The symposium was a blast—a chance to hear phenomenal talks, enjoy the California sun, and catch up with old friends like Dave Bacon (who stepped down as Pontiff before stepping down as Pontiff was cool).  The only bad part was that I inadvertently insulted John in my talk, by calling him my “lodestar of sanity.”  What I meant was that, for 13 years, I’ve known plenty of physicists who can be arbitrarily off-base when they talk about computer science and vice versa, but I’ve only ever known John to be on-base about either.  If you asked him a question involving, say, both Barrington’s Theorem and Majorana fermions, he’s one of the few people on earth who would know both, seem totally unfazed by your juxtaposing them, and probably have an answer that he’d carefully tailor to your level of knowledge and interest.  In a polyglot field like quantum information, that alone makes him invaluable.  But along with his penetrating insight comes enviable judgment and felicity of expression: unlike some of us (me), John always manages to tell the truth without offending his listeners.  If I were somehow entrusted with choosing a President of the United States, he’d be one of my first choices, certainly ahead of myself.

Anyway, it turned out that John didn’t like my use of the word “sane” to summarize the above: for him (understandably, in retrospect), it had connotations of being humorless and boring, two qualities I’ve never seen in him.  (Also, as I pointed out later, the amount of time John has spent helping me and patiently explaining stuff to me does weigh heavily against his sanity.)  So I hereby rename John my Lodestar of Awesomeness.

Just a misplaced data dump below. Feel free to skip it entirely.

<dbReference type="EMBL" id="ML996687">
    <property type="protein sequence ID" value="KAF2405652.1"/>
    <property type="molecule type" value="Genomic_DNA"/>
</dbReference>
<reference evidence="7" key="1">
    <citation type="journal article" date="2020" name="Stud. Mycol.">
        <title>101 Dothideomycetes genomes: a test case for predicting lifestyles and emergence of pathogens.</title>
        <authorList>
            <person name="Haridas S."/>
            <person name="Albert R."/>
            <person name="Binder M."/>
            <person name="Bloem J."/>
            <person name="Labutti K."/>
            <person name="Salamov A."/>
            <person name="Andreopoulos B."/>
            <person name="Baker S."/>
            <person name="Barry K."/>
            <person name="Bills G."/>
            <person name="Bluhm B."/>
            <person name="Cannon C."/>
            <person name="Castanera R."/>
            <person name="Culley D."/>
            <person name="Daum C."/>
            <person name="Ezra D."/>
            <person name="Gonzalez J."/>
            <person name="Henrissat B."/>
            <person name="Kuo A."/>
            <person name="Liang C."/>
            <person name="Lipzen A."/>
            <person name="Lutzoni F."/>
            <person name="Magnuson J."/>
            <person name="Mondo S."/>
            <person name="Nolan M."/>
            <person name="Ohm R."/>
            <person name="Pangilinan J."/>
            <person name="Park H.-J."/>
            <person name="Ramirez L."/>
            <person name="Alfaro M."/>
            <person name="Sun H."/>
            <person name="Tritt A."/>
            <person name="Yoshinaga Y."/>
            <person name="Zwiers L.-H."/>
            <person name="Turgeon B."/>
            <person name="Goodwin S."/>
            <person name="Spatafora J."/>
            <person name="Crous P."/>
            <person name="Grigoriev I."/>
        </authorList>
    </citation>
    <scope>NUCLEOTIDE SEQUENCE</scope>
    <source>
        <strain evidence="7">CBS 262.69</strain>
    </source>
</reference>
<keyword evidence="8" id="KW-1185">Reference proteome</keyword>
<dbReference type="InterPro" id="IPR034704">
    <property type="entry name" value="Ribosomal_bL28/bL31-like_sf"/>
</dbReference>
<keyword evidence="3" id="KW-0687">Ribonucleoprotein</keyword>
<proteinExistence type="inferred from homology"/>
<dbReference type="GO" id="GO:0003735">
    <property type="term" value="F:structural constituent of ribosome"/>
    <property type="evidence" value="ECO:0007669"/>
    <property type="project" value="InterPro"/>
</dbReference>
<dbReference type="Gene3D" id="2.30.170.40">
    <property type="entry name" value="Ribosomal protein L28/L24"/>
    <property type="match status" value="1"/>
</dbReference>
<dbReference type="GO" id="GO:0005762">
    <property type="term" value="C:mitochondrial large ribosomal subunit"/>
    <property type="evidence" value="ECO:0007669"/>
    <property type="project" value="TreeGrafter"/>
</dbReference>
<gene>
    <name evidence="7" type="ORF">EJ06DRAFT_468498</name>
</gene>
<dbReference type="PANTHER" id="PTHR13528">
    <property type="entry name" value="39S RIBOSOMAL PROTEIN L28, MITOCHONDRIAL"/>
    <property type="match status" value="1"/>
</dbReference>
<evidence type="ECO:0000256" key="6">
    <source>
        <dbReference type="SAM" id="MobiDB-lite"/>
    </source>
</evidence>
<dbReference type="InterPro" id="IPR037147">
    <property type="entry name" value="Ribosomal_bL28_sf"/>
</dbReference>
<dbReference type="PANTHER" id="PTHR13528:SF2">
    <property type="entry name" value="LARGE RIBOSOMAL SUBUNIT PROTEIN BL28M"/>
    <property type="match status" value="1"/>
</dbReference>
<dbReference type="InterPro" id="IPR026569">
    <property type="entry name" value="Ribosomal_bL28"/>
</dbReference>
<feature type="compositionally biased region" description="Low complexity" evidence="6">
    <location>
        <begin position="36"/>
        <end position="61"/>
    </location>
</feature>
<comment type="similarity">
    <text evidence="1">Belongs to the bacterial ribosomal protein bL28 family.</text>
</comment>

In case anyone cares, my talk was entitled “Hidden Variables as Fruitful Dead Ends”; the PowerPoint slides are here.  I spoke about a new preprint by Adam Bouland, Lynn Chua, George Lowther, and myself, on possibility and impossibility results for “ψ-epistemic theories” (a class of hidden-variable theories that was also the subject of the recent PBR Theorem, discussed previously on this blog).  My talk also included material from my old paper Quantum Computing and Hidden Variables.

The complete program is here.  A few highlights (feel free to mention others in the comments):

  • Patrick Hayden spoke about a beautiful result of himself and Alex May, on “where and when a qubit can be.”  After the talk, I commented that it’s lucky for the sake of Hayden and May’s induction proof that 3 happens to be the next integer after 2.  If you get that joke, then I think you’ll understand their result and vice versa.
  • Lenny Susskind—whose bestselling The Theoretical Minimum is on my to-read list—spoke about his views on the AMPS firewall argument.  As you know if you’ve been reading physics blogs, the firewall argument has been burning up (har, har) the world of quantum gravity for months, putting up for grabs aspects of black hole physics long considered settled (or not, depending on who you ask).  Lenny gave a typically-masterful summary, which for the first time enabled me to understand the role played in the AMPS argument by “the Zone” (a region near the black hole but outside its event horizon, in which the Hawking radiation behaves a little differently than it does when it’s further away).  I was particularly struck by Lenny’s comment that whether an observer falling into a black hole encounters a firewall might be “physics’ Axiom of Choice”: that is, we can only follow the logical consequences of theories we formulate outside black-hole event horizons, and maybe those theories simply don’t decide the firewall question one way or the other.  (Then again, maybe they do.)  Lenny also briefly mentioned a striking recent paper by Harlow and Hayden, which argues that the true resolution of the AMPS paradox might involve … wait for it … computational complexity, and specifically, the difficulty of solving QSZK (Quantum Statistical Zero Knowledge) problems in BQP.  And what’s a main piece evidence that QSZK⊄BQP?  Why, the collision lower bound, which I proved 12 years ago while a summer student at Caltech and an awestruck attendee of Preskill’s weekly group meetings.  Good thing no one told me back then that black holes were involved.